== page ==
What makes a Christmas Hit?
Every year we hear the same old songs at Christmas time. Some of them we like, and some of them seem to be the most annoying thing we have ever heard! Whether you like it or not these Christmas songs are here to stay.
There’s no doubt that it takes as certain something to make a song an instant Christmas classic. No one has quite put their finger on the secret ingredient yet, but there are ac few things that most Christmas songs have in common: Christmas is invariably mentioned, Sleigh bells are almost always used, and the video for the song involves a snowball fight! Basically, if there is joy and bon homie, then there’s a good chance that it’s going to shoot to the top of the charts and remain in our consciousness for years to come! Below you’ll find ten songs that we hear every year without fail!
Do they know it’s Christmas?
Band Aid 1984
This massive Charity hit writtenr By Bob Geldof and Midge Ure sold an incredible 3.5 million records and was the spark for the famous Live Aid concert
Mistletoe and Wine – Sir Cliff Richard November 1988
This song made famous by Cliff Richard somehow went on to sell three quarters of a million copies in a six week periods following its release!
All I want for Christmas – Mariah Carey 1994
Penned this undeniably catchy and up best Christmas song back in 1994. It only reached no. 23 in the British Charts, but with huge worldwide sales this wouldn’t have troubled her. Amazingly, this song is the first to break two million units in sales as a ring tone!
Last Christmas – Wham 1984
This incredibly popular song has sold millions, has been released by six different artists, and has been a top ten hit in over ten countries!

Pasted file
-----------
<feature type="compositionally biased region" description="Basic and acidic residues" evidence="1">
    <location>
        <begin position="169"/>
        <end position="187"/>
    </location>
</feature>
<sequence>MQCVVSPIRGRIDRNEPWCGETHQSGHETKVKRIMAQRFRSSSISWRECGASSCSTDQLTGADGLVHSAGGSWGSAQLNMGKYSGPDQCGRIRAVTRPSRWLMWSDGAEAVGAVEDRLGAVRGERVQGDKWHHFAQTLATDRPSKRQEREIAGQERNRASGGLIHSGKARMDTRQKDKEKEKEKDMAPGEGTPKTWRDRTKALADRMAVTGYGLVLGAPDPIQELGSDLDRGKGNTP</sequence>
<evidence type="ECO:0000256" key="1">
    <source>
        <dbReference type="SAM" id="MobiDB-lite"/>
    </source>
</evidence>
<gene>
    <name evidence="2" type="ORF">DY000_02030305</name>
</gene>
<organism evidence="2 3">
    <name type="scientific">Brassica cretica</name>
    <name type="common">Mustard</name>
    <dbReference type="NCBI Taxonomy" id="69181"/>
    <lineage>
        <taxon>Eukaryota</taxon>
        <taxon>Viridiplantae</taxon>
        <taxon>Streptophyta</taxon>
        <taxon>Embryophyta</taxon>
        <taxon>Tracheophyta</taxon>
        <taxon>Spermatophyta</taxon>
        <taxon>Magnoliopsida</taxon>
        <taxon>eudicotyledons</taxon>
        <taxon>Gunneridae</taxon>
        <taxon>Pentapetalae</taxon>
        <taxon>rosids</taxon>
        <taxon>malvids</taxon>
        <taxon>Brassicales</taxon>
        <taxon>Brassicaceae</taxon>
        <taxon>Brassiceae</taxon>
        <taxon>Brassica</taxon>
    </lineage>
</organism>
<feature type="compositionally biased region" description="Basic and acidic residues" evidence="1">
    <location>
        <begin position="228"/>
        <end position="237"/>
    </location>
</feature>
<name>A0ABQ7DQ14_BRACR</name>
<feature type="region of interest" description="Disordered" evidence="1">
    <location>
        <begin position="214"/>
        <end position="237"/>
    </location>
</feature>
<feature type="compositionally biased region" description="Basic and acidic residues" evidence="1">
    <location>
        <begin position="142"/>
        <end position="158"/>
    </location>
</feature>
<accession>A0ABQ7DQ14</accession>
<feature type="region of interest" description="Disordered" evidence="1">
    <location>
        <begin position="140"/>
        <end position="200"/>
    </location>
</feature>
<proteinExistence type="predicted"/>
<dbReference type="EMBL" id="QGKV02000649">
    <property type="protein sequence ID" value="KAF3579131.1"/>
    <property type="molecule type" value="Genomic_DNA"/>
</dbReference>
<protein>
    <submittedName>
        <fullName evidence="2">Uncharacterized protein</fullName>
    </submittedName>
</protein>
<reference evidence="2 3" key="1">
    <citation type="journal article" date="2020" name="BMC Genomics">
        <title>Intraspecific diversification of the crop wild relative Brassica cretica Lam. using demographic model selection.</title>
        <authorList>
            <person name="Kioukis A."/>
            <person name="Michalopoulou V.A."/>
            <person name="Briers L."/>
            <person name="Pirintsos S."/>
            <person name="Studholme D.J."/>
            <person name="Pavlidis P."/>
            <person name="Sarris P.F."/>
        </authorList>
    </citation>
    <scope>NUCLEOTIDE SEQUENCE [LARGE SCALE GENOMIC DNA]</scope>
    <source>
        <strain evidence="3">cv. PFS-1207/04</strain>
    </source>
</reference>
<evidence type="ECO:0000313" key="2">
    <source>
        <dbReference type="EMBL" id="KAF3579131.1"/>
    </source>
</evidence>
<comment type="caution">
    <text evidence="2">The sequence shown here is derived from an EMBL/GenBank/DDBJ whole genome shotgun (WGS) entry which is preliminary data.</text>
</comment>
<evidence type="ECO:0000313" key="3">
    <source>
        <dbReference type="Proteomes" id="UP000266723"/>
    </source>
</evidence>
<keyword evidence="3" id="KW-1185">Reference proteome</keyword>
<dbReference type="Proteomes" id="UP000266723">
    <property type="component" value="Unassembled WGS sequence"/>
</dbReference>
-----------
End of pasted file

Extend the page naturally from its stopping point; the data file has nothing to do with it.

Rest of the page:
Merry Christmas Everybody – Slade 1973
This famous ‘73 effort by Slade went in at number one and sold over 1 million copies
Stop the Cavalry – Jona Lewie 1980
This political Christmas song still rests on the many crutches stipulated for Christmas song success, but perhaps had a slightly deeper and more important meaning than most others. Overall sales figures are chard to come by, but the song went in at number three in the charts, only held back form the number one spot by two John Lennon tracks that had been re-released due to his death that December.
Don’t let the bells end – The Darkness 2003
This cheeky little number by the few hit wonder hair metal band The Darkness was remarkably popular. It missed out on top spot by about 5000 sales, and went on to achieve almost 400,000 sales in total.
Walking in the air – Aled Jones 1985
Perhaps surprisingly, this young child’s favourite never really hit the heights, with a top 5 position the highest it climbed. That was enough to launch a life long career for Aled Jones though.
Wonderful Christmas Time – Paul McCartney 1979
This well known and well loved Christmas song by the famous Beatle has not been as successful as you might imagine, with only a number six spot to show of itself. That being said, over the years sales are in seven figures.
White Christmas – Bing Crosby 1942
This really is the mother of all Christmas songs. Recorded back in 1942, it is believed that this song has been bought in excess of 50 million times! Writer Irving Berlin is supposed to have said to his secretary at the time, “Grab your pen and take down this song. I just wrote the best song I’ve ever written – heck, I just wrote the best song that any body’s every written!”
He may just have been right
Jeff typically writes for touring holidays websites when not enjoying the festive season